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Pragmatic Clinical Trials Unit

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Innovative Trial Design

In 1948 the UK Medical Research Council’s streptomycin trial established the principles of the modern clinical trial, and since then randomised controlled trials have offered a gold standard for the evaluation of new medical treatments. The parallel groups design used in that first trial has proved to be a remarkably enduring and powerful scheme, but variations and innovations in trial design continue to be explored. Innovation may be needed to tackle practical constraints on trial conduct, but it can also allow us to improve the efficiency of a trial – that is to reduce the number of participants or other resources needed to gather the evidence we need. PCTU has a flourishing methodological research programme centred on innovative trial design.

Specific topics of our work include: 

Stepped wedge cluster randomised trials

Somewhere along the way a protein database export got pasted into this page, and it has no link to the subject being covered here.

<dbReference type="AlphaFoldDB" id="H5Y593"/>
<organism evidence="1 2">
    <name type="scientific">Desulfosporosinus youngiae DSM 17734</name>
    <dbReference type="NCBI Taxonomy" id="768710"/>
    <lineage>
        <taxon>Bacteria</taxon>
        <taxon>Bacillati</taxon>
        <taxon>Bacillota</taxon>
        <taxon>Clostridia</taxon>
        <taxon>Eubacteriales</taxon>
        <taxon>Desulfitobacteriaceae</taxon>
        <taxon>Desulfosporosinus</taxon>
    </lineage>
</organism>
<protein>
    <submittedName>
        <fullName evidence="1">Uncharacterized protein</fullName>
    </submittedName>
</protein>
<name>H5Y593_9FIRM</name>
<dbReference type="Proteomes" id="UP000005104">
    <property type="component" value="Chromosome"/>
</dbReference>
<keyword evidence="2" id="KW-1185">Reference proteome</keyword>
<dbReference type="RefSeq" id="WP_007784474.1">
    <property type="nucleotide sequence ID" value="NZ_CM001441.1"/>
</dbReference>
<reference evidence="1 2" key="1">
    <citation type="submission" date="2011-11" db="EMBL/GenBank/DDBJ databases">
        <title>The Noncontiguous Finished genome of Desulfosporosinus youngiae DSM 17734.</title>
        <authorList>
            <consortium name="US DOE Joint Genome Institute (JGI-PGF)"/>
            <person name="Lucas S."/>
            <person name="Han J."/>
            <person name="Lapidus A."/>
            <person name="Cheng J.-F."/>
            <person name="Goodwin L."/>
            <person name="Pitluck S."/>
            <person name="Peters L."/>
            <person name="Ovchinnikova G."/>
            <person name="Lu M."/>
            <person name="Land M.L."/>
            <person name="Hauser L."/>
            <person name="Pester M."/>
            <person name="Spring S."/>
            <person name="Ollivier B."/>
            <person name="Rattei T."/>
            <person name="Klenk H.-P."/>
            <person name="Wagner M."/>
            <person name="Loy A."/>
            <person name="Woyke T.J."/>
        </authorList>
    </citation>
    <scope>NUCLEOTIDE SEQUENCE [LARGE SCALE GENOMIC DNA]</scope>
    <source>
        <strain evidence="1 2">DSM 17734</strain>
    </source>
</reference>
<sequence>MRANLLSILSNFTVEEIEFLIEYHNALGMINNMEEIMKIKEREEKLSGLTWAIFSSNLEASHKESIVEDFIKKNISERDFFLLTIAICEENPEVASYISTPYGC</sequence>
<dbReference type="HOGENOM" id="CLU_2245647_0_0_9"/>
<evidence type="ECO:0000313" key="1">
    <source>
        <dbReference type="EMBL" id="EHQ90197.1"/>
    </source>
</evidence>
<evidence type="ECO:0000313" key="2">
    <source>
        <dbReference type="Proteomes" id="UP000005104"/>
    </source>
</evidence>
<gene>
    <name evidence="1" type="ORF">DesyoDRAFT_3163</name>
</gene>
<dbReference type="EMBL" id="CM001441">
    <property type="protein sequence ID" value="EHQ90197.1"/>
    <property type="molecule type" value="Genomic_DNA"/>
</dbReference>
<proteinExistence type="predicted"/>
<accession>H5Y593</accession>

Stepped wedge trials are cluster randomised trials in which the clusters are sampled repeatedly over time, with different clusters crossing over from the control to the experimental intervention at different times. They can have practical advantages over parallel group trials, but they can also be more efficient in some circumstances. A much fuller understanding has emerged in the last couple of years of the theoretically optimal scheme for a stepped wedge design, but there are still many challenges in the implementation, analysis and reporting of stepped wedge trials that we are keen to investigate. We are also interested in applying what we learn from stepped wedge trials to the design and analysis of observational studies that involve multiple baselines and repeated assessments. 

Trials within Cohorts (TwiCs)
Studies using the ‘Trials within Cohorts’ (TwiCs) approach (Relton et al, 2010) embed multiple randomised controlled trials (with usual care comparators) within researcher and/or routine health cohorts. A unique aspect of the TwiCs approach is that the informed consent process is staged during recruitment to the cohort and the trial so that it is more similar to how information is offered and consent is sought during routine care. . This enables faster recruitment of more representative study populations and increased generalisability of results. There are now a wide range of examples of UK and international studies using the TwiCs approach (e.g. mental health, cancer, musculoskeletal diseases).  We run courses for those interested in learning about this approach (hyperlink to Introduction to TwiCs course).

Incomplete designs